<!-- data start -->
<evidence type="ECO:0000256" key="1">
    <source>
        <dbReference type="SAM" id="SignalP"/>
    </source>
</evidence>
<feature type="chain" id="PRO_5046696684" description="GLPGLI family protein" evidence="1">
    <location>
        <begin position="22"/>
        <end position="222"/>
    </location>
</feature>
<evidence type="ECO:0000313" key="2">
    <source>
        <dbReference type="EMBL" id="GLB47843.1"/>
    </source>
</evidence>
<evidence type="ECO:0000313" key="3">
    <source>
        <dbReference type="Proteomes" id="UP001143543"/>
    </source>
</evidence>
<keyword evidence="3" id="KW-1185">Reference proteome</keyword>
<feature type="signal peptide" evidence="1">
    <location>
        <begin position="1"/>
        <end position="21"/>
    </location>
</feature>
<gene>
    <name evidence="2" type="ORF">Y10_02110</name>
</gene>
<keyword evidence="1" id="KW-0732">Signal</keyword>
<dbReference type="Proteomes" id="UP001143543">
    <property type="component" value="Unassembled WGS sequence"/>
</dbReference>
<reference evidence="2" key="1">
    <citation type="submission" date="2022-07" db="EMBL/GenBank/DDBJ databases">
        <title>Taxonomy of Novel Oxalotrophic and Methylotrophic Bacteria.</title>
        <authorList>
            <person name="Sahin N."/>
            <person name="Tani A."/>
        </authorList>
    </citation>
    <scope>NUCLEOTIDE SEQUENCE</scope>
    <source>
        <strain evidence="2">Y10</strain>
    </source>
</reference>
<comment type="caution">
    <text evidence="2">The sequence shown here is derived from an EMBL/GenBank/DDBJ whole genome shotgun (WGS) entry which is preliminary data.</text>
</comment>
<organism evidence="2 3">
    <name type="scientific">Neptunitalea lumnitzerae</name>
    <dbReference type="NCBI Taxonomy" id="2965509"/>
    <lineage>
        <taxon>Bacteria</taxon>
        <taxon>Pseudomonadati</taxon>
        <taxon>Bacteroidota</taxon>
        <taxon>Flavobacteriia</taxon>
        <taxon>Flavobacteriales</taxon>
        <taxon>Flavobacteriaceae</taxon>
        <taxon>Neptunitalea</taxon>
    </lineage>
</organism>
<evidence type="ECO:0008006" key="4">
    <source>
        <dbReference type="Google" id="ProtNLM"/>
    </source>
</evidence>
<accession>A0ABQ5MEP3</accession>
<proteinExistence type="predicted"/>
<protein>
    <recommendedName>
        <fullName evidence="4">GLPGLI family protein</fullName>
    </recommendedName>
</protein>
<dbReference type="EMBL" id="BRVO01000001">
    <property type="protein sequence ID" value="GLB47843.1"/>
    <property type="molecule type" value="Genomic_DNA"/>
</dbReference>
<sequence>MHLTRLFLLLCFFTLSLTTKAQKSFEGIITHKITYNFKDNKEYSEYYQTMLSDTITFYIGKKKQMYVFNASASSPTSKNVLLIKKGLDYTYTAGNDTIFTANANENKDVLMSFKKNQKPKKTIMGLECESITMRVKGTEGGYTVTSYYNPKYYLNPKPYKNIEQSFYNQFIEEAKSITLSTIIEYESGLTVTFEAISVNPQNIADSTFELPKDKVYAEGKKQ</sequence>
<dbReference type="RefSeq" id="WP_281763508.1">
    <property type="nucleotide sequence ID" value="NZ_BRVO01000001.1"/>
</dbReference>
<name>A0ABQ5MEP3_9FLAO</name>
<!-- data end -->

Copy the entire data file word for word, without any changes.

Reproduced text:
<evidence type="ECO:0000256" key="1">
    <source>
        <dbReference type="SAM" id="SignalP"/>
    </source>
</evidence>
<feature type="chain" id="PRO_5046696684" description="GLPGLI family protein" evidence="1">
    <location>
        <begin position="22"/>
        <end position="222"/>
    </location>
</feature>
<evidence type="ECO:0000313" key="2">
    <source>
        <dbReference type="EMBL" id="GLB47843.1"/>
    </source>
</evidence>
<evidence type="ECO:0000313" key="3">
    <source>
        <dbReference type="Proteomes" id="UP001143543"/>
    </source>
</evidence>
<keyword evidence="3" id="KW-1185">Reference proteome</keyword>
<feature type="signal peptide" evidence="1">
    <location>
        <begin position="1"/>
        <end position="21"/>
    </location>
</feature>
<gene>
    <name evidence="2" type="ORF">Y10_02110</name>
</gene>
<keyword evidence="1" id="KW-0732">Signal</keyword>
<dbReference type="Proteomes" id="UP001143543">
    <property type="component" value="Unassembled WGS sequence"/>
</dbReference>
<reference evidence="2" key="1">
    <citation type="submission" date="2022-07" db="EMBL/GenBank/DDBJ databases">
        <title>Taxonomy of Novel Oxalotrophic and Methylotrophic Bacteria.</title>
        <authorList>
            <person name="Sahin N."/>
            <person name="Tani A."/>
        </authorList>
    </citation>
    <scope>NUCLEOTIDE SEQUENCE</scope>
    <source>
        <strain evidence="2">Y10</strain>
    </source>
</reference>
<comment type="caution">
    <text evidence="2">The sequence shown here is derived from an EMBL/GenBank/DDBJ whole genome shotgun (WGS) entry which is preliminary data.</text>
</comment>
<organism evidence="2 3">
    <name type="scientific">Neptunitalea lumnitzerae</name>
    <dbReference type="NCBI Taxonomy" id="2965509"/>
    <lineage>
        <taxon>Bacteria</taxon>
        <taxon>Pseudomonadati</taxon>
        <taxon>Bacteroidota</taxon>
        <taxon>Flavobacteriia</taxon>
        <taxon>Flavobacteriales</taxon>
        <taxon>Flavobacteriaceae</taxon>
        <taxon>Neptunitalea</taxon>
    </lineage>
</organism>
<evidence type="ECO:0008006" key="4">
    <source>
        <dbReference type="Google" id="ProtNLM"/>
    </source>
</evidence>
<accession>A0ABQ5MEP3</accession>
<proteinExistence type="predicted"/>
<protein>
    <recommendedName>
        <fullName evidence="4">GLPGLI family protein</fullName>
    </recommendedName>
</protein>
<dbReference type="EMBL" id="BRVO01000001">
    <property type="protein sequence ID" value="GLB47843.1"/>
    <property type="molecule type" value="Genomic_DNA"/>
</dbReference>
<sequence>MHLTRLFLLLCFFTLSLTTKAQKSFEGIITHKITYNFKDNKEYSEYYQTMLSDTITFYIGKKKQMYVFNASASSPTSKNVLLIKKGLDYTYTAGNDTIFTANANENKDVLMSFKKNQKPKKTIMGLECESITMRVKGTEGGYTVTSYYNPKYYLNPKPYKNIEQSFYNQFIEEAKSITLSTIIEYESGLTVTFEAISVNPQNIADSTFELPKDKVYAEGKKQ</sequence>
<dbReference type="RefSeq" id="WP_281763508.1">
    <property type="nucleotide sequence ID" value="NZ_BRVO01000001.1"/>
</dbReference>
<name>A0ABQ5MEP3_9FLAO</name>